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Home Articles Articles God and the World

God and the World

 God wills both good and evil, but He only approves of the good. For God said, "I was a Hidden Treasure so I wanted to be known." Without doubt, God wills both to command and to prohibit. Commands are only proper if the act which is commanded is disliked by him who is commanded to perform it. One does not say, "Eat sweetmeats and sugar, oh hungry man!" And if one does say it, it is not called a "command" but rather "hospitality".

Likewise, it is not proper to prohibit things which man dislikes. You cannot say, "Do not eat stones and thorns!", and if you do say it, it is not called a "prohibition." Therefore commands to do good and prohibitions against evil are not proper unless there be an ego desiring evil. To will the existence of such an ego is to will evil. But God does not approve of evil, or else he would not have commanded the good.

In the same way, when a person wants to teach, he desires the ignorance of a pupil. For there can be no teaching without a pupil's ignorance; and to desire something is to desire that thing's concomitants. However, the teacher does not approve of the pupil's ignorance, or else he would not teach him. Likewise, the physician desires people to be ill, since he desires to practice medicine. For his skill in medicine cannot be manifested unless people are ill. But he does not approve of their illness, or else he would not treat them and heal them. Again the baker desires men to be hungry so that he can exercise his skill and make a living. But he does not approve of their hunger, or else he would not sell bread... Hence it is realised that God wills evil in one respect, but in other respects He does not. Our opponents say that God does not will evil in any respect whatsoever. But it is absurd that He should will a thing and not will its concomitants.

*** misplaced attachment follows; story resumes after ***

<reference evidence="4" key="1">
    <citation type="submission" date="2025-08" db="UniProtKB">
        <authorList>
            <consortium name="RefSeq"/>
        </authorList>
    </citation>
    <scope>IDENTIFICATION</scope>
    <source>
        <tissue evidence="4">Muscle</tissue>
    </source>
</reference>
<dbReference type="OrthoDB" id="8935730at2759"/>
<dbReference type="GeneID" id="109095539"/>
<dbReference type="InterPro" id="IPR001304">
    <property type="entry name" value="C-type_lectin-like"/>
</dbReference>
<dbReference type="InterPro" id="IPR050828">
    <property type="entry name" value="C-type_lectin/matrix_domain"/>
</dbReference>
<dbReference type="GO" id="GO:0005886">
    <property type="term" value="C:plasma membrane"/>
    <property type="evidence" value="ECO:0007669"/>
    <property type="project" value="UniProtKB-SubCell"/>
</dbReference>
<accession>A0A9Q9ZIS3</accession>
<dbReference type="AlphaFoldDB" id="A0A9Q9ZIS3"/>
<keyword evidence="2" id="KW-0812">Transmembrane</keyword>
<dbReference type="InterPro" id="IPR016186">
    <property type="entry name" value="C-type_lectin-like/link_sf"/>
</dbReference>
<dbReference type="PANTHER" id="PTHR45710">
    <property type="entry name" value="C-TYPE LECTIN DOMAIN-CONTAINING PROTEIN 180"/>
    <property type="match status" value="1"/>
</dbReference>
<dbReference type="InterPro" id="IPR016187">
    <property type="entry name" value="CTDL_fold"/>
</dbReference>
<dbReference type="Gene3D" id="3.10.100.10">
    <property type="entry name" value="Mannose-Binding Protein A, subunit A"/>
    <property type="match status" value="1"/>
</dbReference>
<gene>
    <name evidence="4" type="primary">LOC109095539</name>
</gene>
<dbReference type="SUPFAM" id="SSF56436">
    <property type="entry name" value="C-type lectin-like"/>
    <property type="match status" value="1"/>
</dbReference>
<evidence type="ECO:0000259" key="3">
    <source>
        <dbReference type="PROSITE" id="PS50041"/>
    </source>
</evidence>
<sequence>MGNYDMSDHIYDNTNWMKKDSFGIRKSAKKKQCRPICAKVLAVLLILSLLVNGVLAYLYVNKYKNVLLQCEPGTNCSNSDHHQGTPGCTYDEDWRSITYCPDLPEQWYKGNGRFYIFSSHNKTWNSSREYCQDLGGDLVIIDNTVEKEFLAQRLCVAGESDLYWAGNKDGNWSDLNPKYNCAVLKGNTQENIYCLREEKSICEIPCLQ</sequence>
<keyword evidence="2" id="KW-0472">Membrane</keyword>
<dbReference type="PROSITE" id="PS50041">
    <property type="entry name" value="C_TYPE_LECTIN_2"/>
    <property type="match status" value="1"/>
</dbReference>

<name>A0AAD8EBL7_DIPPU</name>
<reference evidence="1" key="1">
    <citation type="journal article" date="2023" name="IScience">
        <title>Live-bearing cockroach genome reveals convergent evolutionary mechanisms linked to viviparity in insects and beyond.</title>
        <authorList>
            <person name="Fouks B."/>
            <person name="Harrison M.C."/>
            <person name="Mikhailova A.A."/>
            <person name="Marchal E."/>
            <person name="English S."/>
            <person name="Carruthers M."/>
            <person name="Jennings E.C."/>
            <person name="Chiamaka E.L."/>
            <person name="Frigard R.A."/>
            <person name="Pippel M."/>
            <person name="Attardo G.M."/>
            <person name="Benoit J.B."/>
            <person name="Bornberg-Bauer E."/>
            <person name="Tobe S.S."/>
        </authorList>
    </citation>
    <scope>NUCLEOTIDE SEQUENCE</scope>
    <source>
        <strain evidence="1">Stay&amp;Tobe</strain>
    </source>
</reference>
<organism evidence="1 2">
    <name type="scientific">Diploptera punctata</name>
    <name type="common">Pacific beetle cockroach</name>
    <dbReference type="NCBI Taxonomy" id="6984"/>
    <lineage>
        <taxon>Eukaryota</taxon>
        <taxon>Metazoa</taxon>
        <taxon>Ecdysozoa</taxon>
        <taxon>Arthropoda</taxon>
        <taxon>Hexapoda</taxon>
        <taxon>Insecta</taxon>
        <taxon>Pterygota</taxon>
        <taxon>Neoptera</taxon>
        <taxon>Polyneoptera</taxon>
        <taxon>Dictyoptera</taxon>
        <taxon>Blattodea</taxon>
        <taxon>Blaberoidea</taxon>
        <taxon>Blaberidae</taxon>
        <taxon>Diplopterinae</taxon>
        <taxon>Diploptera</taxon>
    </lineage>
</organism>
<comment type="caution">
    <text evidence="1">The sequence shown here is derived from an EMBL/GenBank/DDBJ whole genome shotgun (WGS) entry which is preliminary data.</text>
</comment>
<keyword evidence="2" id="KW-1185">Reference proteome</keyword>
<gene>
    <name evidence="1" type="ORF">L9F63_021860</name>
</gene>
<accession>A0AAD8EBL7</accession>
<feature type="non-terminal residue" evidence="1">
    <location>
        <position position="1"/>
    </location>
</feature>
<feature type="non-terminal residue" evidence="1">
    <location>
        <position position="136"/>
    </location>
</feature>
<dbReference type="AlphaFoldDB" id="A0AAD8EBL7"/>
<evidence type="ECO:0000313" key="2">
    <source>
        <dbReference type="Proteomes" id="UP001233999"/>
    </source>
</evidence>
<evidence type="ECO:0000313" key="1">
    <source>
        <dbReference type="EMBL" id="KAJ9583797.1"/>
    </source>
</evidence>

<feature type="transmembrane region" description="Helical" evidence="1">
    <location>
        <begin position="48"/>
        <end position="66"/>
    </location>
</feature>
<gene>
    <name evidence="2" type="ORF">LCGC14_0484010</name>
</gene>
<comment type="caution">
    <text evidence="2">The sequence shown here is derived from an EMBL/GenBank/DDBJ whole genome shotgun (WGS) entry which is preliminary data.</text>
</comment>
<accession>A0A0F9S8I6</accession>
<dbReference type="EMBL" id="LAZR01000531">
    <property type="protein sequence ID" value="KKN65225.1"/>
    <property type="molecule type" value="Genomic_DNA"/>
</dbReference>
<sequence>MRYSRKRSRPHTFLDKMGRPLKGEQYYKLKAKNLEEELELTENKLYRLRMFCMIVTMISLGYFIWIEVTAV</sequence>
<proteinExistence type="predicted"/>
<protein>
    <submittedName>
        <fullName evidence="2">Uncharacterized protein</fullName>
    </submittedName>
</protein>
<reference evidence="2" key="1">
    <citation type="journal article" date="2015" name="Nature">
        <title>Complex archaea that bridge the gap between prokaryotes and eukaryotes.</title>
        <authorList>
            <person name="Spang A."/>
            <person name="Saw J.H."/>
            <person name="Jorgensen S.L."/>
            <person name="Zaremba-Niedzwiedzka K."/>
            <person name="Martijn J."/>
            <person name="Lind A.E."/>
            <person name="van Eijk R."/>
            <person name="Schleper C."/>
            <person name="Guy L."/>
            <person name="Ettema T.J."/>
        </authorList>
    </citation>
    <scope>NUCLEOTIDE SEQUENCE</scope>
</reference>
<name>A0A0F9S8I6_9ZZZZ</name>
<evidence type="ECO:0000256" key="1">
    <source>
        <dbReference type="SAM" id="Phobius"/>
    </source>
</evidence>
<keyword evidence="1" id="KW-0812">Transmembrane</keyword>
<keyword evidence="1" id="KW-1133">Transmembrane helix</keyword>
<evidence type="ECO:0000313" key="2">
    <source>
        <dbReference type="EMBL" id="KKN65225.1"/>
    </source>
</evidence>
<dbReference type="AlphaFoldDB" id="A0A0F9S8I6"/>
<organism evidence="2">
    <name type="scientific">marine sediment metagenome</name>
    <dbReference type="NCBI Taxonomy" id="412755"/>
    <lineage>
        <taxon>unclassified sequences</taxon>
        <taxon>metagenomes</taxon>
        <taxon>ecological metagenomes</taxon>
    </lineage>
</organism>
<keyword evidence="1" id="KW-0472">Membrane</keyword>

Now among the concomitants of His commands and prohibitions is this headstrong ego, which desires evil and hates the good by its very nature. Among the concomitants of this ego are all the evils in this world. Had He not willed these evils, He would not have willed the ego, then He would not have willed the commands and prohibitions that are directed at the ego. Moreover, had He approved these evils, He would not have commanded and prohibited the ego. In short, evil is willed, but not for its own sake. Then our opponents say, "If He wills every good, and if the averting of evil is good, then He wills to avert evil." But it is impossible to avert evil without the existence of evil. Or they say, "He wills faith." But faith is impossible except after unbelief. In conclusion, to will evil is only reprehensible when it is willed for its own sake. But when it is willed for the sake of the good, then it is not reprehensible."

Translation by William C. Chittick "The Sufi Path of Love: The Spiritual Teachings of Rumi" SUNY Press, Albany, 1983, pp. 55-56. These selections by Chittick from "Fihi ma fihi" can be collated with Arberry's "Discourses of Rumi", London: John Murray, 1961, pp. 186-188; and Furuzanfar's Persian edition of "Fihi ma fihi", Tehran: Amir Kabir, 1969, pp. 179-180.


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